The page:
In Defense of The Inheritance Cycle

inheritance_cycle_by_manuelo108-d3cuskrAs I pointed out to Lady Geek Girl the other day, more than a month has passed again since I last addressed this topic, so it’s time to revisit my favorite series. I’ve spent a good long while harping on The Inheritance Cycle in the past, and while it does have plenty more problems that I could go into, Paolini did do a decent job every once in a while. This series has a good number of avid fans and followers, and I highly doubt that would be the case if the books had no redeeming qualities whatsoever. We could argue all day about whether or not they’re good books (they’re not), but even if you don’t like the series, it’s hard to deny that there is an appeal to it.

So today, I’m going to talk about some of the things that I genuinely enjoyed, or at least appreciated, about the series.

The-Inheritance-Cycle-inheritance-cycle-movie-posterThe Inheritance Cycle is very polarizing. It’s hard to say with what points Paolini did a decent job, because the rest of the series is so bad that all the good things seem either unintentional or completely accidental. Judging by the comments I’ve received about the series and what other people online have said in their reviews, we fans often disagree on how the books could be improved. It’s easy to point out the story’s faults, but I find that people have a much more difficult time articulating why they like it. Even after I finished reading Eragon and Eldest for the first time, I wasn’t sure what to make of my feelings on the matter. I both loved and hated every moment of it, and I felt that the books were both good and bad.

It wasn’t until I got a comment on my Magical Mondays post about dragons in The Inheritance Cycle that I realized why that was. For starters, the books are educational.

Yeah, I know what some of you are thinking, but I find these books very educational when it comes to the writing process. And reading the series has certainly helped me to improve my own fiction writing. But it’s not because I try to emulate Paolini’s style. As hannahgivens pointed out:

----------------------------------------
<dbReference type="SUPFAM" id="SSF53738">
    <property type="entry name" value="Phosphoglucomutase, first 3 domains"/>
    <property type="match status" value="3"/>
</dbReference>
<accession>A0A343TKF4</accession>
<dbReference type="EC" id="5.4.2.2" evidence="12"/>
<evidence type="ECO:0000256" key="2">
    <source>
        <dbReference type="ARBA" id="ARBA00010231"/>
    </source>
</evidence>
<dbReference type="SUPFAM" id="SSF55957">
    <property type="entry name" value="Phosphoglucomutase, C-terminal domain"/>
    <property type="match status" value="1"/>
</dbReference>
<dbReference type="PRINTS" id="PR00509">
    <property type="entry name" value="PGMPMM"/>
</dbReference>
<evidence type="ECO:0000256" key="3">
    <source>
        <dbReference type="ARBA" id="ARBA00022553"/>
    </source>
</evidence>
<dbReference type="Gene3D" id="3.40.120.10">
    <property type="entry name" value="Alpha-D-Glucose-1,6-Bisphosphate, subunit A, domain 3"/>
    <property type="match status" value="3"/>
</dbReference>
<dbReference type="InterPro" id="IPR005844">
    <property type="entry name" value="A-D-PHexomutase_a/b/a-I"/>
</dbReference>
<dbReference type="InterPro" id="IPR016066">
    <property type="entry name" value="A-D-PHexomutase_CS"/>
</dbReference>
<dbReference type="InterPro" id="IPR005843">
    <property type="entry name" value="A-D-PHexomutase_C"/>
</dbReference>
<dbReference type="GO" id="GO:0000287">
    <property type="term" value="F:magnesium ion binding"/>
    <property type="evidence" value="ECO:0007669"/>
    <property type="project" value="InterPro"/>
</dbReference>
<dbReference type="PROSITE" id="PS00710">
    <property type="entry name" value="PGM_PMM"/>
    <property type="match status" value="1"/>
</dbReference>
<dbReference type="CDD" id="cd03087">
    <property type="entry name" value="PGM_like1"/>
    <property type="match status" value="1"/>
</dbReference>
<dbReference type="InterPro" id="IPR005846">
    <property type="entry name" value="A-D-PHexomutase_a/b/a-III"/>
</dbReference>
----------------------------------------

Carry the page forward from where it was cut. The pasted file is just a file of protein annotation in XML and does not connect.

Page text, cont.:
I keep feeling like the Eragon series has a lot of potential for studying tropes and how teenagers process them. It’s just all laid out for us to see, without much effort to conceal those tropes or create something new, just direct interaction with the tropes themselves. Surely there’s a marvelous research opportunity here if someone can figure out how to access it.

I’m going to make the safe assumption that this is not what Paolini intended for the series, but it is nevertheless what he gave—and I just want to say thank you to hannahgivens for pointing this out to me. I will agree that the books being clichéd and filled with trope after trope after trope is not a favor to the series, but this is something that I do enjoy about it. It makes for a rather simple, albeit sometimes aggravating, reading experience, and it can make you ambivalent in how you feel about the series as a whole. Because the series is written the way it is, it does allow a reader to interact directly with common tropes, as hannahgivens said, and that can be a very educational experience.

Eragon-inheritance-cycle-eragon-posterAnd speaking of tropes, both Eragon and Arya are Sues. Eragon is a Gary Stu and Arya is a Mary Sue. They just are. I was told by my fellow writer Luce once that I should avoid using the dreaded “Mary Sue” term, because it has become a go-to complaint about female characters, normally for misogynistic reasons—and I agree with that. Even when people defend a character from being a Mary Sue, which I have unfortunately done before, they still fall back on a “she’s not like other girls” mindset. Like, this female character isn’t as bad as all those other female characters.